Teenage Fantasy

Having recently dabbled into teen fiction, I thought I’d have a bit of a look around. I believe that children’s or young adult books can produce great literature as much as any other fiction ‘genre’.  There appears to be quite a sub-genre of dystopian fantasy. When I was a teenager I read George Orwells ‘1984’, which had a profound influence on my understanding of the world, it is one of the classic dystopian novels.

I love Science Fiction. I love to immerse myself into different universes. I believe there is value in using created universes to explore concepts and also to compare and contrast such societies with the real world. There is also the appeal of escapism and anything involving spaceships! I have also identified more with SF, as opposed to fantasy. The key difference between the two genres is that in SF the worlds strive to be coherent and possible within the universe, or possible with particular defined differences. With fantasy, anything is possible, which makes for great stories, however they are perhaps often less useful as social commentary, due to not trying to be possible.

Both SF and fantasy seem to appeal particularly to teenagers. If teenagers are defined as people engaged with discovering themselves, wider society and the process of fitting in with society. Perhaps due to the pressure of the process,  a desire to escape, to create a space outside of the process is sought. Fantasy fiction can provide this.

I was interested in exploring  contemporary teen dystopian fiction, from an older perspective.  I read ‘Divergent’ by Veronica Roth. I feel that is i had read this as a teenager i would have hated it. Hated, because it isn’t a coherent universe, the society described is not possible, as such as a teenager I would have struggled to make sense of it. However, transcending this incoherence and immersing with the story allows the reader to appreciate what the novel does say, even if a fantasy.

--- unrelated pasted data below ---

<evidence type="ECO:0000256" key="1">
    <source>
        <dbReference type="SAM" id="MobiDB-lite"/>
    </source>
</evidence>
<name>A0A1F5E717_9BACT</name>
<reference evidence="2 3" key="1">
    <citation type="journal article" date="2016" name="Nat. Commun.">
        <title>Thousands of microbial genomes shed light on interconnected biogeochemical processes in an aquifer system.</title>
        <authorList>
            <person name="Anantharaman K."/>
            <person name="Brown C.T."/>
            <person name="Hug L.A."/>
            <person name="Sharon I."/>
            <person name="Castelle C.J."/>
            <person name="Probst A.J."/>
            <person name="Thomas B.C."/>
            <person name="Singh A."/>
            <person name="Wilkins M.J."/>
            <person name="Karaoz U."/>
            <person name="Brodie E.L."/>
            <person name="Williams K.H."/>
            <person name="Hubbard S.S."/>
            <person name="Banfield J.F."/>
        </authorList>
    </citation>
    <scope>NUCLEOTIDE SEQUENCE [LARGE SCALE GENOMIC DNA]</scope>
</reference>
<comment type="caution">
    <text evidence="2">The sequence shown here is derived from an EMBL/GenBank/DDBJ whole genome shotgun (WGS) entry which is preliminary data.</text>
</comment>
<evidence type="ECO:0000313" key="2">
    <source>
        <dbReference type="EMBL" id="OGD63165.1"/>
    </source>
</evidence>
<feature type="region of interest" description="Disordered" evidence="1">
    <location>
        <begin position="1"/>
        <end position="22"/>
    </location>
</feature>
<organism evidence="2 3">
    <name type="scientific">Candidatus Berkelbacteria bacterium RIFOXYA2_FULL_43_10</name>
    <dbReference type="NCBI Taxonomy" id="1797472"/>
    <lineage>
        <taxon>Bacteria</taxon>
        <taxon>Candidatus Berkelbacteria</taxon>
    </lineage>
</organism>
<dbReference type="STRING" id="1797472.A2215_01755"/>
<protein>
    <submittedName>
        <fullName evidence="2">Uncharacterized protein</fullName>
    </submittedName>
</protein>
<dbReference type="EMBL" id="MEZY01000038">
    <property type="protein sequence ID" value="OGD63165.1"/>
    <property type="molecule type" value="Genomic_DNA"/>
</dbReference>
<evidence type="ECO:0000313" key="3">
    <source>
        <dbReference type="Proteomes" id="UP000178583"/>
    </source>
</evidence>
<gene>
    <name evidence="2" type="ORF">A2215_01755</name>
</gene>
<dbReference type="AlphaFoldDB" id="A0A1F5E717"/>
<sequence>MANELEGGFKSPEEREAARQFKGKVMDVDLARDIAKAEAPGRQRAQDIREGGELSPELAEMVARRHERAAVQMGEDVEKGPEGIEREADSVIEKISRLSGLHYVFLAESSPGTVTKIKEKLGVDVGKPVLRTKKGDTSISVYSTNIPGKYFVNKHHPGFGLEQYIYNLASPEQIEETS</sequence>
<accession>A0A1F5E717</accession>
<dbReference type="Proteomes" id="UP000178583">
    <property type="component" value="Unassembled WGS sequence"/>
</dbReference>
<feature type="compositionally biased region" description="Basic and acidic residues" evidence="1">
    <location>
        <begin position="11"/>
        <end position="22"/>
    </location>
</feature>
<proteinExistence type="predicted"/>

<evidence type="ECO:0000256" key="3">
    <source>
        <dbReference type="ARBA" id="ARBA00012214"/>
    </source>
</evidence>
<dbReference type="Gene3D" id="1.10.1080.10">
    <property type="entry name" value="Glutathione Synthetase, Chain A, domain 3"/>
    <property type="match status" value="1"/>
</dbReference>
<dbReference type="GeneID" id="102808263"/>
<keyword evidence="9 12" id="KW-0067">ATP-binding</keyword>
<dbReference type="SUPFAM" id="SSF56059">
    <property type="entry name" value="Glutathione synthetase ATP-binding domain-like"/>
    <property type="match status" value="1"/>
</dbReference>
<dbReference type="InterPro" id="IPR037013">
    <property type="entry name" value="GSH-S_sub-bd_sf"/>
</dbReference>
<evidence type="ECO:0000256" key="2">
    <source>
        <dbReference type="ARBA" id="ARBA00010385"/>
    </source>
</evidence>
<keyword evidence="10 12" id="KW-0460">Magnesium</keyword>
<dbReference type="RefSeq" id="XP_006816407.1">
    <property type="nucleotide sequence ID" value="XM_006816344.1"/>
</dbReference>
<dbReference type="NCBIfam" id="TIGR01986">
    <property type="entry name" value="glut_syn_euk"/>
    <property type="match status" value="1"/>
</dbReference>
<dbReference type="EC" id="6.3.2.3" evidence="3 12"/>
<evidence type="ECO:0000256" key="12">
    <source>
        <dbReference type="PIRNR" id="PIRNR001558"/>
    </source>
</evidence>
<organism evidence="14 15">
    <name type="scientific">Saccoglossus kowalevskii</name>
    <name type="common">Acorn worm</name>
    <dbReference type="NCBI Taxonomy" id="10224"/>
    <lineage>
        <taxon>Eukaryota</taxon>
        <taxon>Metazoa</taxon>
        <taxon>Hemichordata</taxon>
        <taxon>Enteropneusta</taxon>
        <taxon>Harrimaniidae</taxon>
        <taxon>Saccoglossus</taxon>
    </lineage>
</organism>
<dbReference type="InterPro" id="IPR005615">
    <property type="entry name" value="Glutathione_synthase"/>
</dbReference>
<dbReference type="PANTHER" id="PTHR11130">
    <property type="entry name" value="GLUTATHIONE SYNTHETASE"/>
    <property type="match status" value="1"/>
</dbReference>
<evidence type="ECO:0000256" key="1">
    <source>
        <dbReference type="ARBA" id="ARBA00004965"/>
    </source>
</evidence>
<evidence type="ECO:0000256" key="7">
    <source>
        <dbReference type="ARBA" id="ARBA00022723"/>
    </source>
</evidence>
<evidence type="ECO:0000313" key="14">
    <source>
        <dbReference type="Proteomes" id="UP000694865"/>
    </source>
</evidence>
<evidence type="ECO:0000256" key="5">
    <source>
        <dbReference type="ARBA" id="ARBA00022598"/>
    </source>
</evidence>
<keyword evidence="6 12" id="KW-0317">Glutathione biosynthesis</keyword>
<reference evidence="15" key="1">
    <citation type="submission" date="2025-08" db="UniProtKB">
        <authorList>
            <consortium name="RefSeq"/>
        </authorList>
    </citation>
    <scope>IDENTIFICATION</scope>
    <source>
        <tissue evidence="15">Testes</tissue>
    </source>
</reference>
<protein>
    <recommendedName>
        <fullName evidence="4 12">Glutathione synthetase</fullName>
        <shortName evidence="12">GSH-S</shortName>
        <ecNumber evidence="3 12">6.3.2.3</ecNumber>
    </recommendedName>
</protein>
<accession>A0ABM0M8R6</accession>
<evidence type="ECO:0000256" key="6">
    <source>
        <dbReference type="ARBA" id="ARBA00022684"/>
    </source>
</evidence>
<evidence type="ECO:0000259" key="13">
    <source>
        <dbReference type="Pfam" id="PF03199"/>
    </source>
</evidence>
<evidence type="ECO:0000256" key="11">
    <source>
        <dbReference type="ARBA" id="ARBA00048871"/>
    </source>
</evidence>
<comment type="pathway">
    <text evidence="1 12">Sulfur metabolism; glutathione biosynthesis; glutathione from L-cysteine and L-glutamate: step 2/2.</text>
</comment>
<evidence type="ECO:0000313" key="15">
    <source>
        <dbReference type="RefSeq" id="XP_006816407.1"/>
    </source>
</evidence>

Spoilers. The society of ‘Divergent’ is a dystopia consisting of a society divided into five factions, which are purportedly stable, as each faction offers a way of avoiding conflict, though in the novel this stability is breaking down as the factions evolve away from their founding principals. The factions  are based on five  human lifestyle guiding principals: Knowledge, Honesty, Integration, Bravery and Selflessness. At sixteen members of this society choose which faction to join. However rarely, there are ‘Divergents’ who do not have a single dominant principle and divergents are alleged to be dangerous to the social order. This idea of rare ‘divergents’ is where the coherenece of the society breaks down , as the majority of people in our universe are divergent and value more than one thing.

Nonetheless the idea is appealing, perhaps particularly to the teenager, concerned with finding themselves, how to act in society and a fear of conforming to a disliked lifestyle. Indeed, much of the novel concerns the protagonist being initiated into a different faction from her youth, where the behaviours of the faction of her youth are discouraged and new ones encouraged. Essentially some aspects of the  individuals personality are encouraged and others repressed. Thus, individuals conform to their faction, which is what most people do in the real world. For the divergents, they learn how to act as members of faction do, rather than conform. So, the novel actually, effectively explores some of the major issues of being an adolescent. It is an enjoyable, fast paced, action adventure novel.

The lack of coherence of the world still irritates me, the fantasy, the unreality. This is an objection i have towards contemporary society generally. We are offered incoherent fantasies as opposed to balanced accounts of the world. From politicians, from the news media, from the internet and popular entertainments. To be fair, these problems were probably just as bad as when I was a teenager. Perhaps I am frustrated that the world hasn’t improved, so when I discover another fantasy, rather than a thought through coherent world vision, I am frustrated. This puts me into a cynical mode, so I see how in ‘Divergent’ the story panders to the teen ‘market’, rather than as a work of art.